View from the Sentinel Dome, Yosemite

Carleton E. Watkins American

Not on view

Carleton Watkins made his name with views of Yosemite Valley, which he photographed repeatedly over a twenty-year period, beginning in 1861. By that time, he was a virtuoso practitioner of the difficult wet-collodion process using "mammoth" glass plates, which rendered the vastness of the landscape and its infinite details with unsurpassed scope and clarity. During a visit to Yosemite in 1865-66, Watkins ascended the Sentinel Dome. He made a series of three photographs of this unparalleled view, each an integral, self-sufficient picture. When seen together, they form a broad and encompassing embrace of the valley.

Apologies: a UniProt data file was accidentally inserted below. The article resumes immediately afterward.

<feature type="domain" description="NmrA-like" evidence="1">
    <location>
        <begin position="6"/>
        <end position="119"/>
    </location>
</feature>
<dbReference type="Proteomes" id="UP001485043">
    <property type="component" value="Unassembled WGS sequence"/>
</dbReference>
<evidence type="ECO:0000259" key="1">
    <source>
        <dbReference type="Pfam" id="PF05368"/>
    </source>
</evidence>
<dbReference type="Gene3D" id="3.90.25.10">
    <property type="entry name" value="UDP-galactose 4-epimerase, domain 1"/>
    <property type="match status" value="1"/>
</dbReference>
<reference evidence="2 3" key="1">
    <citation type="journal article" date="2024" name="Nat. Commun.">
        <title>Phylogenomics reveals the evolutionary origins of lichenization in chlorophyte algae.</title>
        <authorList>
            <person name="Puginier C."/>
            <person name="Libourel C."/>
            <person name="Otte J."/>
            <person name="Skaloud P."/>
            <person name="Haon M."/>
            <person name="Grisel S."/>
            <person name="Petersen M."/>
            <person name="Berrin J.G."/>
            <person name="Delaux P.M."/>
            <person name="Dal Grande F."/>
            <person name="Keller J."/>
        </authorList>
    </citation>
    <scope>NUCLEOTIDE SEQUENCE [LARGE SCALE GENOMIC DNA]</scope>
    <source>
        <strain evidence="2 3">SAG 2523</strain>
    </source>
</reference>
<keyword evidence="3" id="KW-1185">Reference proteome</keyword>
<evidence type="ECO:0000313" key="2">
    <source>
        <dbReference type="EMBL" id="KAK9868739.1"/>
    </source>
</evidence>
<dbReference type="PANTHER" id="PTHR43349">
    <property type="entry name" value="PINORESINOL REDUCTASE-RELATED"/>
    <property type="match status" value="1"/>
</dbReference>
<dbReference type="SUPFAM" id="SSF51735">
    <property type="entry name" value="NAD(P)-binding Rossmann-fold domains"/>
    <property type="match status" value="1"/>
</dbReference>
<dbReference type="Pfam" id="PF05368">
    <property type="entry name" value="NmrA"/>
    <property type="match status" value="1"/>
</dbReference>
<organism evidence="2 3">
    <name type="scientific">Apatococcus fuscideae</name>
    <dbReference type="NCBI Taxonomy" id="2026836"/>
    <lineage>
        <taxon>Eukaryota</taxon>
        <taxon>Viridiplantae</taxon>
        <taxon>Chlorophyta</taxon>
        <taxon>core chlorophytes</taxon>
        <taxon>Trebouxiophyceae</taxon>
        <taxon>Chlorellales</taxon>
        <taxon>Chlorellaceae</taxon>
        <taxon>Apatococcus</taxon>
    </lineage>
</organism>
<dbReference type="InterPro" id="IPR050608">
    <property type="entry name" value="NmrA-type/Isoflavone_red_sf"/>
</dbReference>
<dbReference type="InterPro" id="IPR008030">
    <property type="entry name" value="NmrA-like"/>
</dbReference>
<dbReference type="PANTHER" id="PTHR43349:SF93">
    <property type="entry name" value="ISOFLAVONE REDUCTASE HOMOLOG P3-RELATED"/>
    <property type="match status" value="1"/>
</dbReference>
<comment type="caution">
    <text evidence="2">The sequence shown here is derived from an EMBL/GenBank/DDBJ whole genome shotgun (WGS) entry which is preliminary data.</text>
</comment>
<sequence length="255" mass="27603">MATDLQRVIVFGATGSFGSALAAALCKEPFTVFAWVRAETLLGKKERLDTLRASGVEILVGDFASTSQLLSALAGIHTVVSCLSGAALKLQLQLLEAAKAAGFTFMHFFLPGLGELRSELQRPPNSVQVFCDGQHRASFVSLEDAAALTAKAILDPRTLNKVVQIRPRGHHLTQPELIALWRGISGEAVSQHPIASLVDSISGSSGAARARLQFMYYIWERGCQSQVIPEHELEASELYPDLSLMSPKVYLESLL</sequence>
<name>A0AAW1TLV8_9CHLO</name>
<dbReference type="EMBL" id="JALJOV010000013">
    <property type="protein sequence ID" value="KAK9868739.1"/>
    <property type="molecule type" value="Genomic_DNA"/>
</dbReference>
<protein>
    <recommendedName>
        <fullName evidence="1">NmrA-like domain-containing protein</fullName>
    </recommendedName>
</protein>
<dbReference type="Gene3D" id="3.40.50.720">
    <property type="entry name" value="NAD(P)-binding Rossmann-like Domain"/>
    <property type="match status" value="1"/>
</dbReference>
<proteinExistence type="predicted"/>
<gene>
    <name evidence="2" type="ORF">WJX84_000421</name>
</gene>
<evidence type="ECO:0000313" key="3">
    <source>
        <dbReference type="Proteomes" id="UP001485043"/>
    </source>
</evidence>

View from the Sentinel Dome, Yosemite, Carleton E. Watkins (American, 1829–1916), Albumen silver prints from glass negatives

Due to rights restrictions, this image cannot be enlarged, viewed at full screen, or downloaded.

Open Access

As part of the Met's Open Access policy, you can freely copy, modify and distribute this image, even for commercial purposes.


Public domain data for this object can also be accessed using the Met's Open Access API.